Not even Twitter can prevent others from turning off access they need to information, LOL. The street is two-way - most of the time!
7:15 a.m. | Updated Adding comment from Kevin Systrom, Instagram’s chief executive.
Welcome to the Photo Wars.
Instagram on Wednesday disabled the ability for Twitter to properly display Instagram photos on its Web site and in its applications. The move escalates tensions between the two companies, which were once friends in the battle against Facebook but have now become direct competitors.
In a status update on Twitter’s Web site, the company said Instagram had disabled its integration with Twitter cards, which are used to display images and content within Twitter messages.
“Users are experiencing issues with viewing Instagram photos on Twitter,” the post said. “This is due to Instagram disabling its Twitter cards integration, and as a result, photos are being displayed using a pre-cards experience.”
Speaking at the LeWeb technology conference, Kevin Systrom, Instagram’s chief executive, confirmed that the company has removed the ability to send pictures to Twitter, and plans to completely cut off embedding pictures on the Twitter Web site.
“We’ve decided that right now, what makes sense, is to direct our users to the Instagram Web site,” Mr. Systrom said, noting that Instagram images will soon no longer be visible on Twitter. “Obviously things change as a company evolves.”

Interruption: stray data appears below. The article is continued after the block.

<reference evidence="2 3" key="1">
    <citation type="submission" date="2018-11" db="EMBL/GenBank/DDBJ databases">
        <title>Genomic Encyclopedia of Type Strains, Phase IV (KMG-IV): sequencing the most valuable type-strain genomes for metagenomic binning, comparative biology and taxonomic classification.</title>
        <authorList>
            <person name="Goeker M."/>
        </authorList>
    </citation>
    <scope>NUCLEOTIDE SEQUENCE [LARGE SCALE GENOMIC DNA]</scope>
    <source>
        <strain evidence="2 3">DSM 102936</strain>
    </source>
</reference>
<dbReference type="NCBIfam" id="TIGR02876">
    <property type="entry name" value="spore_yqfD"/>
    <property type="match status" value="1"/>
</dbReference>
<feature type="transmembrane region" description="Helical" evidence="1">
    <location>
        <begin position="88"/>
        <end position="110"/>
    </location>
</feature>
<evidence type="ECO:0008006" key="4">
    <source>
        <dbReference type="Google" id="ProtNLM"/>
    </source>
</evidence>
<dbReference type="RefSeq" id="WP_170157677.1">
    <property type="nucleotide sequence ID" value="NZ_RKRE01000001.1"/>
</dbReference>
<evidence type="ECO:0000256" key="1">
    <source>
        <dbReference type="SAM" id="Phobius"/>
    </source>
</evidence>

Mr. Systrom did not say when images will cesase to show up on the site.
Instagram users will still be able to generate a tweet on Twitter when they post a photo. But when someone clicks on the Instagram link in those tweets, they will be taken out of the Twitter site or app and directed to Instagram’s site to view it.
Until now, if someone posted a photo on Instagram and also shared it with their Twitter followers, a click on the “View Photo” link on Twitter’s site would summon it right on the same page.
Mr. Systrom said that photos posted through other sites and services, including Facebook, Tumblr and Foursquare, will not be affected.
For now, Instagram photos appear incorrectly on Twitter, sometimes showing up cropped or off center. It is unclear if Instagram will completely disable the ability for Twitter to show pictures on its Web site.
Photo sharing continues to be a volatile battleground for social networking services, and given the potential advertising dollars at stake, the tensions will likely continue to grow.
Although Instagram and Twitter worked closely together during Instagram’s early days, relations between the two companies have soured since the Facebook acquisition.
Now the companies are competing on a number of fronts for consumer eyeballs. Last month Instagram, which had been almost entirely app-based, began rolling out its own Web-centric pages for its 100 million registered users. And Twitter is expected to introduce photo filters to its mobile applications, much like the ones Instagram offers.
When the Facebook acquisition of Instagram closed, Instagram said in a blog post that the deal “means we can now work together to evolve and build a better Instagram for everyone.”
It looks like “everyone” doesn’t include Twitter.
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